KABUL — More than 100 people including dozens of civilians were killed in violence related to Afghanistan's ongoing war against the Taliban in the past week, authorities said Sunday.


The interior ministry registered about 144 insurgency-related incidents -- mostly roadside bombs and militant ambushes -- from April 11-18, spokesman Zemarai Bashary said.

A total of 117 people -- 36 of them civilians, 20 policemen and more than 60 insurgents -- were killed in the incidents, he told reporters.

Another 100 civilians, 39 police officers and more than a dozen rebels, were injured in the attacks, he said.

Most of the rebels were killed in an operation by Afghan and international forces against Taliban-linked militants in the restive northern province of Baghlan, he said.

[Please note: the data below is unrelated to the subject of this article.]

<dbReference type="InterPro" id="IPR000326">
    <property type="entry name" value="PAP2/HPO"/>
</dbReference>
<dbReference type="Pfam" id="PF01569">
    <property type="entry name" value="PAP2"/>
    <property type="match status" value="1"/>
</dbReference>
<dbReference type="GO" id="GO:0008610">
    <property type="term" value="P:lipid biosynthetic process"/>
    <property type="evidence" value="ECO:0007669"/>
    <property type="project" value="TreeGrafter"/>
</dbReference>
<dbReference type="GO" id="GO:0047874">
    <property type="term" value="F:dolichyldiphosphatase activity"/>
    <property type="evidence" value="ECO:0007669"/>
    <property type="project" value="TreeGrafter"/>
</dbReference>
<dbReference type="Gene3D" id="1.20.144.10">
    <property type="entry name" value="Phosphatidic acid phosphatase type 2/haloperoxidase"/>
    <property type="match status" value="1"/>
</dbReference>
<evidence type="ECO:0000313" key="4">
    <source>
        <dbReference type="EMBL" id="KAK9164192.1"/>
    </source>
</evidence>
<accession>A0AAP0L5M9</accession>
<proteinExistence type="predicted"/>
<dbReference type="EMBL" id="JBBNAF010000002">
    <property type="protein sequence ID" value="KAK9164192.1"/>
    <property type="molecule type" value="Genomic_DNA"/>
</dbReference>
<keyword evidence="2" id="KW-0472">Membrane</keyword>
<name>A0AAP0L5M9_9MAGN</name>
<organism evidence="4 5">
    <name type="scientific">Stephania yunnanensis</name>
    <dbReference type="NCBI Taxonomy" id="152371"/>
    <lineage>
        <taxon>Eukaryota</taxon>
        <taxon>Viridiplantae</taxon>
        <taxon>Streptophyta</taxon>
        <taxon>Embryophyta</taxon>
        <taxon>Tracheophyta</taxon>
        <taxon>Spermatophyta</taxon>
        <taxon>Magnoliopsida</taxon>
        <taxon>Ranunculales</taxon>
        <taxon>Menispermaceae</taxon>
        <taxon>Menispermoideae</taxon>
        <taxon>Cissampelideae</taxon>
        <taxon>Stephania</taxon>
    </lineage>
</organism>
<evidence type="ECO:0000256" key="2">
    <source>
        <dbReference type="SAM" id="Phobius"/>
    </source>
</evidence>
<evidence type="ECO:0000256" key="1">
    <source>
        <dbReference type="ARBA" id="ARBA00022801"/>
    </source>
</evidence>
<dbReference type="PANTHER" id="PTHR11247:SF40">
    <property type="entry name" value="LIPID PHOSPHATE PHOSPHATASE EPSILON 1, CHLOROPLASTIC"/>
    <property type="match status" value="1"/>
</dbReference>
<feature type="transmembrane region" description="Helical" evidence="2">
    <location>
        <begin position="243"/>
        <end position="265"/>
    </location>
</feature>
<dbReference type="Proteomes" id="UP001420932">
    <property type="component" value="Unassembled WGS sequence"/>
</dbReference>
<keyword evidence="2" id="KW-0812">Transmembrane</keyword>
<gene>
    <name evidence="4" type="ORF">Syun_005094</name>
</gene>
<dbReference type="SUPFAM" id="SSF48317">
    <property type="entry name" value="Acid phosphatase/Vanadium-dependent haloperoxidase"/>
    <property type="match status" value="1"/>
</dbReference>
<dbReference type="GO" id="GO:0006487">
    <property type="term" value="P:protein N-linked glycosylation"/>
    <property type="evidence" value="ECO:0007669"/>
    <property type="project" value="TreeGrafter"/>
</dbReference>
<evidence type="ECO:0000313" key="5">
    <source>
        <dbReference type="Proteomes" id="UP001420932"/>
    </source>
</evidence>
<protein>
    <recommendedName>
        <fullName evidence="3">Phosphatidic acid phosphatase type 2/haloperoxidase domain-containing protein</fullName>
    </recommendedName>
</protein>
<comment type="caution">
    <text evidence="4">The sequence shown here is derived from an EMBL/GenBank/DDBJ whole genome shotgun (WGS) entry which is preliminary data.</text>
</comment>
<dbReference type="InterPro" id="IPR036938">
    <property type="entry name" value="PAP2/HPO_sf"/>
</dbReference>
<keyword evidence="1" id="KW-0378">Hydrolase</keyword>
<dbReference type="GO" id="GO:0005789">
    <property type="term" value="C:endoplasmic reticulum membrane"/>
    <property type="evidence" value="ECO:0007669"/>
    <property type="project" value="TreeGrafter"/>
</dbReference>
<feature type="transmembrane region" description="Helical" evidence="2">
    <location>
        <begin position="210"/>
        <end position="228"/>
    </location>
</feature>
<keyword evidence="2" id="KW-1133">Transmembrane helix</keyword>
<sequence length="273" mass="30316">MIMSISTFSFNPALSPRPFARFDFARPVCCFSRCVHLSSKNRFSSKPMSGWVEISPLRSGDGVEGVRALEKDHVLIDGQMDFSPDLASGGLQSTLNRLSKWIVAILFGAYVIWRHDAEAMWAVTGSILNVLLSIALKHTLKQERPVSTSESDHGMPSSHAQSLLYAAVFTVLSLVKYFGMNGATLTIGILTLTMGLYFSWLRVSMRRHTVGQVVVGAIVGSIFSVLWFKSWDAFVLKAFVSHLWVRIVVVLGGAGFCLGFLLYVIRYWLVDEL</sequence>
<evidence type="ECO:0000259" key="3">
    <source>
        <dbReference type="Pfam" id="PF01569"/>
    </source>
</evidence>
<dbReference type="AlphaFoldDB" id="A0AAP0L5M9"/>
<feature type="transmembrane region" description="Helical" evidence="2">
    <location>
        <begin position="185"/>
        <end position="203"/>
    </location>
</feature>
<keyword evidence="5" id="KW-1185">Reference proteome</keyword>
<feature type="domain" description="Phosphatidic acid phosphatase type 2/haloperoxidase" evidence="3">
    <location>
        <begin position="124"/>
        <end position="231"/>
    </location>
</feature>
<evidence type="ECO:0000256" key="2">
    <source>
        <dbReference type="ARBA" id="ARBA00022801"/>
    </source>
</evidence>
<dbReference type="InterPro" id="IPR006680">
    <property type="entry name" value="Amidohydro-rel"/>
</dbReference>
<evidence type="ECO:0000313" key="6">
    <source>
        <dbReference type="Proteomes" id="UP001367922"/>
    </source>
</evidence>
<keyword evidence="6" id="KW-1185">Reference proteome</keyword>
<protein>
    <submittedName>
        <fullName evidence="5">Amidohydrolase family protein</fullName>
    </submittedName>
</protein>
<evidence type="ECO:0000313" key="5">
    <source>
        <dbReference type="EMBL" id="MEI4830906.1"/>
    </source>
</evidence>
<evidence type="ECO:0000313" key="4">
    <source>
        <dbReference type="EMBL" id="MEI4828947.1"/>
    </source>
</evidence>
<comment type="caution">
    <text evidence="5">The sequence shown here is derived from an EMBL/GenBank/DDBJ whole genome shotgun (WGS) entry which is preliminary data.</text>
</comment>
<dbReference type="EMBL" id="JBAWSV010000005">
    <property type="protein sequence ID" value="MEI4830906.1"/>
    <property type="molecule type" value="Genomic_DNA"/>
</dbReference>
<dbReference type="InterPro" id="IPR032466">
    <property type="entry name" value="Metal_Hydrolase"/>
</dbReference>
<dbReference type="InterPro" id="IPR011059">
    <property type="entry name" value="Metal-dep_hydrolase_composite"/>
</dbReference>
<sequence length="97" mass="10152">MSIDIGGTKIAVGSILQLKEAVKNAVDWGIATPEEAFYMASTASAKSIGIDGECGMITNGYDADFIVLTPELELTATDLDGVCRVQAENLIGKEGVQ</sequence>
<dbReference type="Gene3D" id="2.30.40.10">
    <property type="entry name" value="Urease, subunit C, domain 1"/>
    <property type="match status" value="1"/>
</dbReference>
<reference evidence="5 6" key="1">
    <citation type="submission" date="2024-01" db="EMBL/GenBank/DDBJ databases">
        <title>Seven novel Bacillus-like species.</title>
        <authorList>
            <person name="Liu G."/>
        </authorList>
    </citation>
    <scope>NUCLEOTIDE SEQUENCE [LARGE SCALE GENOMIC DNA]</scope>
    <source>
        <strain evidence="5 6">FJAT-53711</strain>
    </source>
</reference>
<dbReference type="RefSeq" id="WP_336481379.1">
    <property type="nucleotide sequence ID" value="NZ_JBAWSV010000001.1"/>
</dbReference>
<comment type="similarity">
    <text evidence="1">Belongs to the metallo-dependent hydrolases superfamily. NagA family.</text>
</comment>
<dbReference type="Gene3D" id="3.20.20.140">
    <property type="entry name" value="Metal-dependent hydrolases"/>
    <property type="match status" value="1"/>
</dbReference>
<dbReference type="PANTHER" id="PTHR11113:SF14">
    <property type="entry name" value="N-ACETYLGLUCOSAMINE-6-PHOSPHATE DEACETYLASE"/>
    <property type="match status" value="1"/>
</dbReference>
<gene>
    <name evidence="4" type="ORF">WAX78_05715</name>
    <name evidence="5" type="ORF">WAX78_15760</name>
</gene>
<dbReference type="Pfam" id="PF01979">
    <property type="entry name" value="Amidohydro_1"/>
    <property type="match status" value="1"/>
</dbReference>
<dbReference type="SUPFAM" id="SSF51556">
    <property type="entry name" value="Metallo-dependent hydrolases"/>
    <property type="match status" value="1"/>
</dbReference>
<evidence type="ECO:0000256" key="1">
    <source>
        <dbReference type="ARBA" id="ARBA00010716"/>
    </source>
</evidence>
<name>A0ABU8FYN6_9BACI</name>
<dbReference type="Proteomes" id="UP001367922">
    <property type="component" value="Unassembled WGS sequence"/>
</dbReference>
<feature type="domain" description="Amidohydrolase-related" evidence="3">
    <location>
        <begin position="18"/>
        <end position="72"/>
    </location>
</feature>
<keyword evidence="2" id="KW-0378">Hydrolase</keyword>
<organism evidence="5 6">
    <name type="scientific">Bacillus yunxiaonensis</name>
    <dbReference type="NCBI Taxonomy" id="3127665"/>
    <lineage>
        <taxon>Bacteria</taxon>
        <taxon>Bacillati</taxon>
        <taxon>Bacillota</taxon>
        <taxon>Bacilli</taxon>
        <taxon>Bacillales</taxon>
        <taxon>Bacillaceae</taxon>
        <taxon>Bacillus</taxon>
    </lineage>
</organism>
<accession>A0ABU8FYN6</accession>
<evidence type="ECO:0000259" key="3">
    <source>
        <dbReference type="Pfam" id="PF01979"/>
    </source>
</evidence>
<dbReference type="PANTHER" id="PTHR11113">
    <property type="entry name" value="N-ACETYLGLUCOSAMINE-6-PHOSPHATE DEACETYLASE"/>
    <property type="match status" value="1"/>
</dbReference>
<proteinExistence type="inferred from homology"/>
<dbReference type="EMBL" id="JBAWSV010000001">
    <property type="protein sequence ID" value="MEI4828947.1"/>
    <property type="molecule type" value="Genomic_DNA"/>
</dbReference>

In the same period, nine Western soldiers, part of the international military deployment under NATO and the United States, were killed, according to an AFP count based on the icasualties.org website which tracks coalition deaths.

NATO and the United States currently deploy 126,000 troops to fight the insurgents, with the number set to peak at 150,000 by August.

President Barack Obama has said he wants to start drawing down US troops from the middle of next year, so much of the new deployment is aimed at training the Afghan army and police force to take on responsibility for security.

Casualties among the police have long been high in comparison to the army, as they are often deployed as paramilitary forces in restive regions.

The interior ministry's Bashary attributed the high police death toll to a lack of resources, including weapons.

"In some areas the Taliban weapons are better than those of the police," he said.